PAEDIATRICS AND PRIMARY CARE PHYSICIANS (PPCP)

Acute Hemorrhagic Leukoencephalitis- A Rare Medical Catastrophe!!!



Spandana Devi Tagaram1*, Sandeep Patil1, Shiji Chalipat1, Maya Patil1, G Karambelkar1, SR Agarkhedkar1


1Department of Pediatrics, Dr. D.Y. Patil Medical College, Hospital and Research Centre, Pune, Maharashtra, India


*Corresponding Author: Spandana Devi Tagaram, Department of Pediatrics, Dr. D.Y. Patil Medical College, Hospital and Research Centre, Pune, Maharashtra, India, TEL:+91 20 27805100 ; FAX:+91 020 27805217 ;E-mail:spandana.india@gmail.com


Citation:Spandana Devi Tagaram, Sandeep Patil, Shiji Chalipat, Maya Patil, G Karambelkar, et al. (2018) Acute Hemorrhagic Leukoencephalitis- A Rare Medical Catastrophe!!! Pediatr Primary Physic 1:109.


Copyright: : © 2018 Spandana Devi Tagaram, et al. This is an open-access article distributed under the terms of the Creative Commons Attribution License, which permits unrestricted use, distribution, and reproduction in any medium, provided the original author and source are credited


Received date: March 28, 2018; Accepted date: April 06, 2018; Published date: April 11, 2018.


Introduction

Acute hemorrhagic leukoencephalitis (AHLE) or Weston-Hurst’s syndrome is a hyper acute severe variant of acute disseminated encephalomyelitis(ADEM) with an incidence of 0.4 -0.5 per 1,00,000. It manifests with multiple neurologic symptoms, encephalopathy that may be progressive in nature, but has some recovery after treatment. It is characterized by a hemorrhagic inflammatory response in the central nervous system primarily affecting the white matter, myelin sheath often sparing the periventricular white matter. Most cases are autoimmune in origin and others have prior history of (h/o) viral illness and post vaccination status. It is a diagnostic challenge at its first attack.Specialised spin-ECHO Magnetic resonance Imaging (MRI) is the diagnostic .AHL usually has a very poor prognosis with high mortality. Treatment is unclear but high dose steroids/immunosuppresants may offer some benefit and promote better recovery although with a residual neurological deficit.


Case Report

Presenting a case of an 8-year-old female child was admitted with sudden onset of slurry speech, headache, urinary retention, vomiting, altered mental status followed by two weeks of febrile illness. She had H/O upper respiratory viral illness six weeks prior. Examination is positive for generalised hypotonia with brisk deep tendon reflexes and with extensor plantar response. Her Glassgow coma scale (GCS) was 8/15 on admission. Pupils were reactive to light and accomodation. Labs showed high inflammatory markers, normocytic normochromic anemia with benign renal, coagulation, hepatic function test panel. The initial impression was acute meningio-encephalitis, so broad spectrum antibiotics and antiviral drugs were commenced and lumbar puncture was performed after some period of stabilization. Viral encephalitis panel was negative along with Malaria, Dengue, Typhoid serologies. Lumbar puncture (LP): CSF protein-14.9, sugar -72mg/dl gross: clear, microscopy:5 nucleated cells(lymphocytes).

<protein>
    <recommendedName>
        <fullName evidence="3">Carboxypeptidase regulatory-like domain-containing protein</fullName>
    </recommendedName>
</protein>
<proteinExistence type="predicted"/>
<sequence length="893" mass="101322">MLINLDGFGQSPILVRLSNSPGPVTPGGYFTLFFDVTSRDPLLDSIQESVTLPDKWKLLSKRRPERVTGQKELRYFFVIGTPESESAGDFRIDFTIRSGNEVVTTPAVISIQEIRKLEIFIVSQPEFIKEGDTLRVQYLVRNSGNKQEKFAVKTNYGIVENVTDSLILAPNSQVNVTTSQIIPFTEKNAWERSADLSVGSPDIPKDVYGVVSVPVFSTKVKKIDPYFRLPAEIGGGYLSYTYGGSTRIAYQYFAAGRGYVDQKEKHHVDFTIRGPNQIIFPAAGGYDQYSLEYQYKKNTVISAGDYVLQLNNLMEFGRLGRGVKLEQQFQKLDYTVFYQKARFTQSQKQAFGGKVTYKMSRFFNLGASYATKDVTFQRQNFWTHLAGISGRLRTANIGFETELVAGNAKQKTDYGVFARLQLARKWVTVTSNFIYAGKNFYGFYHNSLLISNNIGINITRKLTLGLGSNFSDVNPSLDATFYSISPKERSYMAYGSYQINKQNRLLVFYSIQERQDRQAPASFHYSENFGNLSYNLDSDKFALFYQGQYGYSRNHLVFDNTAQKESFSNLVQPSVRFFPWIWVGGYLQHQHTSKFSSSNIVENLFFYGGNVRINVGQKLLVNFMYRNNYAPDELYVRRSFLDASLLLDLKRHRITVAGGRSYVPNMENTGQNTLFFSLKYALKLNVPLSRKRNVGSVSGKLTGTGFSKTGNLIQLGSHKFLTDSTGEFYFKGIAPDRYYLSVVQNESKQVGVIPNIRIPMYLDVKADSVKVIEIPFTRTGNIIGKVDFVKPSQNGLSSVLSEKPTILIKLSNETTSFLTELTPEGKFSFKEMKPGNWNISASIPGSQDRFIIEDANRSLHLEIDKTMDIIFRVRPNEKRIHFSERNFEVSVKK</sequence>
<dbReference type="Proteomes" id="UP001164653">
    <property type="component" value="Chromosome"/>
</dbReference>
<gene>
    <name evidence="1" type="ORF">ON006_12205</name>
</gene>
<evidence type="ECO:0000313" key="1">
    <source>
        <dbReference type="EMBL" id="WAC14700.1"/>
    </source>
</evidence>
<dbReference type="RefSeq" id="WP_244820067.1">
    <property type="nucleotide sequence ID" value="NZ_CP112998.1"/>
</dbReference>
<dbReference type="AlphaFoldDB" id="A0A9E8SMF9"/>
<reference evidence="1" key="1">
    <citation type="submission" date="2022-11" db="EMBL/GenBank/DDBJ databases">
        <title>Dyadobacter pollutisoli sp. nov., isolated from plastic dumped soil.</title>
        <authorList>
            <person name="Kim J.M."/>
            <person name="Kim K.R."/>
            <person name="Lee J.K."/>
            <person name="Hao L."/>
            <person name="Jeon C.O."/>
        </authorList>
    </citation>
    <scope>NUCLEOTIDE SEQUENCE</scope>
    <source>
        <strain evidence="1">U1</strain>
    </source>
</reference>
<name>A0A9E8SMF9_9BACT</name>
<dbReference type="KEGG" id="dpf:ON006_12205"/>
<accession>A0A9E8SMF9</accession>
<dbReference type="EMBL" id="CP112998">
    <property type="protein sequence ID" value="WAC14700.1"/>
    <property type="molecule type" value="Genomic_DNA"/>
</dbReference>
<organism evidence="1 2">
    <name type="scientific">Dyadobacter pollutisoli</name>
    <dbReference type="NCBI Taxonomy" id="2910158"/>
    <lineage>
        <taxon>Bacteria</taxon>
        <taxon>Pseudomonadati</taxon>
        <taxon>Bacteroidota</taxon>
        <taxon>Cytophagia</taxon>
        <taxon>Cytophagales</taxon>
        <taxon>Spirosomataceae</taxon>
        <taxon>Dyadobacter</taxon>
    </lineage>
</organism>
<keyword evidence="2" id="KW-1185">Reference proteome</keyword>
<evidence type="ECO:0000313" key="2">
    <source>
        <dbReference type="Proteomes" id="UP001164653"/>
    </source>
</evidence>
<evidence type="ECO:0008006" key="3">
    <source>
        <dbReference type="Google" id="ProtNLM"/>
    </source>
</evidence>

MRI: Bilaterally symmetrical areas of altered signal intensity involving ventrolateral thalamus, lateral mid brain, ventrolateral pons, and bilateral middle cerebellar peduncles appearing hyper intense on T2W1. T2W1, FLAIR sequences showing diffusion restriction appearing dark and foci of haemorrhages seen on SW1. Figure 1- 4


Figure 1
Figure 1: MRI T1 WEIGHTED IMAGES: T1Sequence-With foci of hemorrhages in thalamus.
Figure 2
Figure 2: MRI T2 WEIGHTED IMAGE: T2 Sequence-With foci of hemorrhages in thalamus.
Figure 3
Figure 3: Diffusion restriction: Foci of hemorrhages seen in thalamus.
Figure 4
Figure 4: SW: SEQUENCE (Susceptability weighed)

SW: SEQUENCE (Susceptability weighed): Bilateral foci of hemorrhages involving ventrolateral thalamus, lateral mid brain, ventrolateral pons, and bilateral middle cerebellar peduncles.


Patient is diagnosed to have acute hemorrhagic leukoencephalitis based on the clinical history and neuro imaging findings. She received three days of high dose pulse steroids followed by tapering of oral steroids for a total of 8 weeks. The patient showed a gradual improvement in the GCS score and her neurological symptoms resolved. She does have some residual neurological sequelae (spasticity of her extremities) at present.


Discussion

AHLE is a rare manifestation of ADEM. History is suggestive of 1) acute encephalopathy and neurological symptoms with h/o recent vaccine use or post viral phase and 2) MRI findings of demyelinating punctate hemorrhages in cerebral hemispheres. Differential diagnosis to be considered are acute meningoencephalitis, multiple sclerosis(MS), transverse myelitis, Devics disease. Demonstration of punctuate hemorrhages in brain magnetic resonance images (MRI) especially in susceptibility weighted images (SWI) is a good distinguishing feature from the classical ADEM. High dose steroids are the first line of treatment once the diagnosis is confirmed. For patients with poor response to steroids, plasma exchange, intravenous immunoglobulins is the next step. Long term follow up from 3 months to at least 5 years with neuro imaging is recommended to confirm the absence of new demyelinating lesions. Prognosis is usually guarded.


Conclusion

At its first attack AHLE is a diagnostic challenge. High index of suspicion in children with multifocal neuro encephalopathic symptoms with h/o post viral and recent vaccination is required for early diagnosis. Our case has thrown light on importance of early detection by MRI and utilizing immune-modulating therapies without delay for a better prognosis. Follow up MRI s are usually recommended.